Six Good Reasons To Make Use of Predictive Analytics
This is the data that helps you see into the future.
Volumes of data continue to grow. Customers can be reached (and turned away) through a continuously growing range of channels. “Blast” marketing continues to fall out of favor due to the lack of offer relevancy.
The Solution: The growth of predictive analytics helps to address all of those needs, while the technology is keeping pace with demand. There is a natural progression of more adopters, lower costs of resources, and more momentum to reach out. Whether it’s gaining better understanding of changing market dynamics, or zeroing in on the best next message for every customer in your database, predictive analytics can deliver. If you’ve been entertaining the idea of predictive analytics, here are six good reasons to get on board:
1. Make better use of collected data. When you understand how customers are likely to react in real-time, you can start making more powerful strategic shifts in spending and messaging. Don’t run from high data volume. Gather it. Focus on quality, and let predictive analytics dive deeper to help model the ongoing customers responses to your marketing activity.
2. Evolve beyond RFM (recency, frequency, monetary) models. RFM models use a lightweight predictive component since they focus on messages which will move customers from their current standing up to the most recent purchase category. The most prominent limitation is that the data is always just a step behind, so they are taking data from only the past.
Predictive analytics can do much more. Instead of only focusing on the offers that have generated past sales, you can model the behaviors and exposures which will keep customers engaged and keep them from becoming inactive.
3. You will be able to understand customers better than your competitors. According to Forbes Insights data, only 15 percent of marketers use multi-channel/multi-touch attribution data in their predictive models, or approximately one-third as many as use website data and demographics. That’s your opportunity to create a competitive advantage.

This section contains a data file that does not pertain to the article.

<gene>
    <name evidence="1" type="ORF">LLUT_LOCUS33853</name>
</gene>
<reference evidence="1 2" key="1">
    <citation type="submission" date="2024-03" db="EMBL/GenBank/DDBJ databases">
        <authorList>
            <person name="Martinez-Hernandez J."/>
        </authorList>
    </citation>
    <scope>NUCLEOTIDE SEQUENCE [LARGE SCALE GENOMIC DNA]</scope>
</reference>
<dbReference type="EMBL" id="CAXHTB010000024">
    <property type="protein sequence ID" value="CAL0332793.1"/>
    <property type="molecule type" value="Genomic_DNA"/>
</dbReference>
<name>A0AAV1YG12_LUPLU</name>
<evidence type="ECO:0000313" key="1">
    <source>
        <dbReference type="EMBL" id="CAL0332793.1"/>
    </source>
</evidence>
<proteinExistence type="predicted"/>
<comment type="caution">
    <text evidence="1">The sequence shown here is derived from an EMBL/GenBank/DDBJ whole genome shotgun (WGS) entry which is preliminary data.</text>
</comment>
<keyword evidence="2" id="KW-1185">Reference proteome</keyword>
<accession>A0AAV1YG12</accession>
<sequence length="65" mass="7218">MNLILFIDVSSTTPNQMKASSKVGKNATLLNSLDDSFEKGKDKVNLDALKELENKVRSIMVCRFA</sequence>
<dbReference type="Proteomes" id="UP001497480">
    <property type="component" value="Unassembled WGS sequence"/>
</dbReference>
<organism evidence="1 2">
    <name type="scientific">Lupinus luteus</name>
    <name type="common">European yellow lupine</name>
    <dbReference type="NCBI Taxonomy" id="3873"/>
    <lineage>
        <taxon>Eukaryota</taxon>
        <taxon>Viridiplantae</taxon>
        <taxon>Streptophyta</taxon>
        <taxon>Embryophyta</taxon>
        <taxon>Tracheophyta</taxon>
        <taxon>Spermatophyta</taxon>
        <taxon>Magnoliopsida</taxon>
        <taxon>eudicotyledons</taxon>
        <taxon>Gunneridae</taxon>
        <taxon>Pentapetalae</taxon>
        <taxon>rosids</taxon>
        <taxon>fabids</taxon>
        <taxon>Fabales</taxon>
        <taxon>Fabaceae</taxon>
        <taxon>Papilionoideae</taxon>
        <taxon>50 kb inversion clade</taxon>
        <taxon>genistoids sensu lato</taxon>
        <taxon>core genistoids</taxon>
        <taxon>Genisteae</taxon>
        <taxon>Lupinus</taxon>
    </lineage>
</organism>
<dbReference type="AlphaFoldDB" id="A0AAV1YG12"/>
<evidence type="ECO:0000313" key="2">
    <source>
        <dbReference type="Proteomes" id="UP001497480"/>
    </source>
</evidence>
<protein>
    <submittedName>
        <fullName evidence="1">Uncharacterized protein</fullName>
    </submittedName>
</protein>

4. Refine your understanding of customer lifetime value (CLV). Predictive analytics is particularly powerful for products that customers naturally grow out of, only that ‘outgrow’ date cannot be easily predicted. An infant formula brand, for instance, may lose a customer because a competitor’s brand has lured them away, or because the customer has no more small children requiring infant formula. Predictive analytics can help better model whether the relationship can be saved, or if it is time instead to transition the customer to a different set of products. You’ll want to continue to recommend the product if the model shows that the customer will retain an interest in it, but modeling will help you understand when you’ve exhausted the opportunity.
5. Understand how future shocks will impact your business. The inevitability of change and the possibility of disruption could be used as a superficial argument against developing models for predictive analytics. After a major shock to your business or industry, it may be assumed that the model is no longer of value – however;
While it’s true that models do require constant care and attention in order to keep them viable, that is actually a good thing. When the inevitable change does occur, predictive analytics can help you understand the potential impact of that change – and the range of potential outcomes. For example, if a new competitor is expected to take 15% of the market share, predictive analytics can help model where they will be likely to pull that share, and how your company should adjust spending for the future to compensate.
6. Take advantage of falling prices. Today, crunching ‘Big Data’ is more cost effective than ever, and very easy to deploy at will. Fierce competition among predictive analytics service providers and strategists is also making the discipline more accessible to a much wider range of companies. Where companies had to once house servers to collect data, which could prove very costly to maintain, now cloud services are readily available. The software and hardware are much more cost-effective, so even smaller companies can take advantage of the market.
49%: Marketers using predictive analytics today [Forrester on behalf of EverString]
40%: Marketers planning to implement predictive analytics over next 12 months [Forrester on behalf of EverString]
17%: Compound annual growth rate (CAGR) for predictive analytics market, 2015-2020 (Zion Research)
11%: Projected growth rate for “computer and information research scientist” jobs (data scientists), 2014-2024 [US Bureau of Labor Statistics]
About 3x: Chances a marketer uses web data or demographics in predictive analytics, compared to using multi-channel/multi-touch attribution data. [Forbes Insights on behalf of Lattice]